William Wordsworth, Dorothy Wordsworth

The Letters of William and Dorothy Wordsworth, Vol. 6: The Later Years: Part III: 1835–1839 (Second Revised Edition)

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1003. W. W. to JAMES SPEDDING3

  • MS. untraced.
  • T. J. Wise, Two Lake Poets. A Catalogue of Printed Books, Manuscripts, and Autograph Letters by W. W. and S. T. C., 1927, p. 28. LY ii. 796.

[Rydal Mount 28th April 1836]

… The Monody upon C. Lamb was given to my friend Serjeaunt Talfourd, Lamb's Exr, to be published with his Life, pg 210Letters, etc. Moxon, with my permission, struck off a few copies for private circulation, one of which for yourself and another for Mr Taylor, if he wishes for it, it would give me great pleasure you should have.

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Editor’s Note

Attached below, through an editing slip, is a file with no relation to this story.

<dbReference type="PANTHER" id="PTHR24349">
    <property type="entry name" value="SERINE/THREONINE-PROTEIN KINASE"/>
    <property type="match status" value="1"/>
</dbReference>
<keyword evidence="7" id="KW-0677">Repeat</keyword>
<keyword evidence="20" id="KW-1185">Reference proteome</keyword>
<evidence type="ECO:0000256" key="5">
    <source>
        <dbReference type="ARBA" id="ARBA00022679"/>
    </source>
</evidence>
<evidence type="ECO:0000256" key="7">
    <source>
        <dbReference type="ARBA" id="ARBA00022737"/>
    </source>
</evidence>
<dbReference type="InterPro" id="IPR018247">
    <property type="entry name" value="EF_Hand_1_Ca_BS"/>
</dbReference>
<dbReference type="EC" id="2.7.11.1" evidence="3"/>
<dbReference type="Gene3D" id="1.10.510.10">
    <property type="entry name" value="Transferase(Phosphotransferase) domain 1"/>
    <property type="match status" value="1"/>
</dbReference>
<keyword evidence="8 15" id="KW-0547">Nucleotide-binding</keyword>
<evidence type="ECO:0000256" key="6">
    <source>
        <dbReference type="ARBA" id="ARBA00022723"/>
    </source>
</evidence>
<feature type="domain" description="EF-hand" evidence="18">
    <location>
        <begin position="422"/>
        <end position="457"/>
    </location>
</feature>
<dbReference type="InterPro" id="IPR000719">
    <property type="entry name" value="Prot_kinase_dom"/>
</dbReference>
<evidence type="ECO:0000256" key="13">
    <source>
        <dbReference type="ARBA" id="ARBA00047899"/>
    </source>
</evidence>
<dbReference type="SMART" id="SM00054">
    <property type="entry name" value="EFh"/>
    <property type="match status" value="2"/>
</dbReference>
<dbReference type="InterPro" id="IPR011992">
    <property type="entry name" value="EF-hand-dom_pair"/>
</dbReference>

3 James Spedding (1808–81), third son of John Spedding of Mirehouse, intimate friend of Henry Taylor and Tennyson, and one of the original Cambridge 'Apostles', had first met W. W. in Dec. 1830 while he was an undergraduate at Trinity (see pt. ii, L. 582), along with J. W. Blakeley, Henry Alford and William Henry Brookfield. In 1835 he had been appointed to a temporary post at the Colonial Office, but he gave it up in 1841 in order to devote the rest of his life to the study of Bacon, publishing the Works, 7 vols., 1857–9, and the Letters and Life, 7 vols., 1861–74. In 1847, when James Stephen retired from the Under-Secretaryship of the Colonies, Spedding was offered the post, but declined it; he also decline to succeed Charles Kingsley in the Chair of Modern History at Cambridge.
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